A Return to Don Bosco’s Oratory

A Society for a Good Read

By Mr. Luca Sala

Many young men between the ages of approximately 18 and 30 find themselves in a sort of limbo as to how they fit in at their local parish. They're in their final years of youth ministry, too old for altar serving, and too young for membership in traditional men's groups, which usually cater to an older crowd (if such groups exist at all.) But these years are the most formative for young Catholic men. It is the age at which the modern Catholic man seriously discerns his vocation and asks himself, “Am I called to marriage, the priesthood, the consecrated life, or another way of life?” But that decision is made exponentially more difficult when there is a lack of other young men with whom to discuss these topics. The irony is that each parish has many young men who crave this companionship—a brotherhood that can be young and lighthearted when need be (as young men should be), and a resource where young men can empathize with each other. Yet there are often no initiatives nor means to get them together.

This was the case at St. Benedict Parish in Etobicoke, ON, when the young men decided to create an impromptu “book club.” They were all part of the youth ministry; however, they wanted an outlet to discuss their experiences and opinions amongst themselves. What began as a group of six or seven young men gathering to read excerpts from a book, has tripled its original size to discuss a new topic each Monday. Founded by pre-novice Lorenzo D’Alessando and currently led by newly-ordained Salesian priest Fr. Branden Gordon, the group, now called “A Society for a Good Read” (a rift on St. John Bosco’s “A Society for a Good Time”), meets weekly to discuss topics researched and curated by Fr. Branden. The topics we’ve discussed so far include the creation and fall of humankind, the interior life, Eucharistic miracles, and Marian apparitions.

We begin each session with an abbreviated form of Evening Prayer and every other session is accompanied by either adoration or Mass, as well as opportunities to receive the sacrament of Reconciliation.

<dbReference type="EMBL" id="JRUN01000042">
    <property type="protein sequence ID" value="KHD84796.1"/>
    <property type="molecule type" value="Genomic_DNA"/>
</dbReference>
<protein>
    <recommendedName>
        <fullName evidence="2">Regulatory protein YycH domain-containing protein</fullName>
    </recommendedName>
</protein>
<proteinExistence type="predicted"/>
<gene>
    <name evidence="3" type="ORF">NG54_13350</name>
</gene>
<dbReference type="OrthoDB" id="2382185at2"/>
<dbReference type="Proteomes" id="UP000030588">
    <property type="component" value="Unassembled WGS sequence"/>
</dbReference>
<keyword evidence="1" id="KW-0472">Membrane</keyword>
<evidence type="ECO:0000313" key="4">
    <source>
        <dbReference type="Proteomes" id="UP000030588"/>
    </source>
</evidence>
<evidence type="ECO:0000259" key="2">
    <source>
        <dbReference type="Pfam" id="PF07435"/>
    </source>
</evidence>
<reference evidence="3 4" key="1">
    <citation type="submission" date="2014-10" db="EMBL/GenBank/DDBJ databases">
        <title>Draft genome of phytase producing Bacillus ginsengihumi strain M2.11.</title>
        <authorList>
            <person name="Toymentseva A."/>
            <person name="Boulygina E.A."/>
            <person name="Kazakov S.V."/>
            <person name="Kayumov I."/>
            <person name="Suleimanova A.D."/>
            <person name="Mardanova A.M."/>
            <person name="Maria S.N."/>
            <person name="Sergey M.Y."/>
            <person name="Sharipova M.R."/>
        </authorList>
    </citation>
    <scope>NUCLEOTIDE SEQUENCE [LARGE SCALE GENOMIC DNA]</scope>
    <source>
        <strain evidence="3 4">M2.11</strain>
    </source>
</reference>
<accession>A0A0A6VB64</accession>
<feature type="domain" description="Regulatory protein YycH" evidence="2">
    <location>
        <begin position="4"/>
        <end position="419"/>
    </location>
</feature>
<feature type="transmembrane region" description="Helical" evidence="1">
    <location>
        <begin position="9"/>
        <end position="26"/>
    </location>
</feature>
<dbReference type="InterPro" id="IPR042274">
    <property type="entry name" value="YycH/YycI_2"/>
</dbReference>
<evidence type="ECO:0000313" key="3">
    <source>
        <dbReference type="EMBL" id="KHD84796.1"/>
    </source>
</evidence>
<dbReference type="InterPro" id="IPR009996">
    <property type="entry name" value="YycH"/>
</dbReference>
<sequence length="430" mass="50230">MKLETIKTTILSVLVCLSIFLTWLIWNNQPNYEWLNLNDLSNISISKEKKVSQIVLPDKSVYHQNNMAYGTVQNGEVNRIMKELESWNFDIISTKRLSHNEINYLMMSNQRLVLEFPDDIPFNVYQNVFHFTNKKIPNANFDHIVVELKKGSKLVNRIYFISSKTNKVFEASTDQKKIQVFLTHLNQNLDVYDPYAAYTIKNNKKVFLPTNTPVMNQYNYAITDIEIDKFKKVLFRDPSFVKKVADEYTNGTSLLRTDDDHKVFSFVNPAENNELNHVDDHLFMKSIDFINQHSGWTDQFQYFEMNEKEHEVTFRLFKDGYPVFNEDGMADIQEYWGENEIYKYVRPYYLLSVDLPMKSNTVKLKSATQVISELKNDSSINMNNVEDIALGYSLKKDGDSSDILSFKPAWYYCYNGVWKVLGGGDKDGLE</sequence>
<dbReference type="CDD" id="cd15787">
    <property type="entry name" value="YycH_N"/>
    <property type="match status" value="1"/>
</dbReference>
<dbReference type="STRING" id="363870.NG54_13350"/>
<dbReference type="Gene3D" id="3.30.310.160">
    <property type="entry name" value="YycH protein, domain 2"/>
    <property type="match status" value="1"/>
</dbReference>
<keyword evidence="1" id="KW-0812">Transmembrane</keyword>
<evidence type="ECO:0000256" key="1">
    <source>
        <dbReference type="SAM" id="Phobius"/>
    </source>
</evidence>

The Society for a Good Read has already borne fruit. The group now has about 25 men between the ages of 18 and 30. One member said: “Growing up, you definitely felt forced to socialize with the other kids your age at church. Everyone is choosing to come here, and that’s what makes it great. We want to be here.” Another member commented: “I never thought that there were guys my age who take their faith so seriously. It’s inspiring to see a bunch of young men striving to be holy in their ordinary lives. I don’t have to look 500 years back to a saint to relate to—I can now look across the table and see someone just like me, striving for the same goal: Heaven.” A new member remarked: “I have been praying the past months to find a group of Catholics my age to help me grow in my faith, and it was awesome to be introduced to this group of guys.” His response struck me the most and was also the most succinct. When I mentioned in passing that it’s great to get together with the guys on Mondays, my friend’s countenance became serious—sincere: “It’s more than that. This is something — it’s becoming something. This is a community.” This explains the Society for a Good Read at its core: a community of men who are not only striving to each be saints, but are helping each other along the way.

If you’re interested in starting a chapter of The Society for a Good Read at your parish, school, or youth center and would like to have access to the content, please email Fr. Branden Gordon, SDB.

May 16, 2024 - 8:30am
Categories: 

Latest Posts

Don Bosco Scholars: Accompanying and Empowering First-Generation College Students

Since its inception, the Don Bosco Scholars Program has helped 130 students. Read more

East Boston: Club Holds Year-End Festival

A local clown was the central attraction as he performed magic tricks. Read more

Port Chester: Beginning of This Year’s ECBEP

The summer season has started strong at the Don Bosco Community Center. Read more

Subscribe to Blog
Designed & Powered by On Fire Media |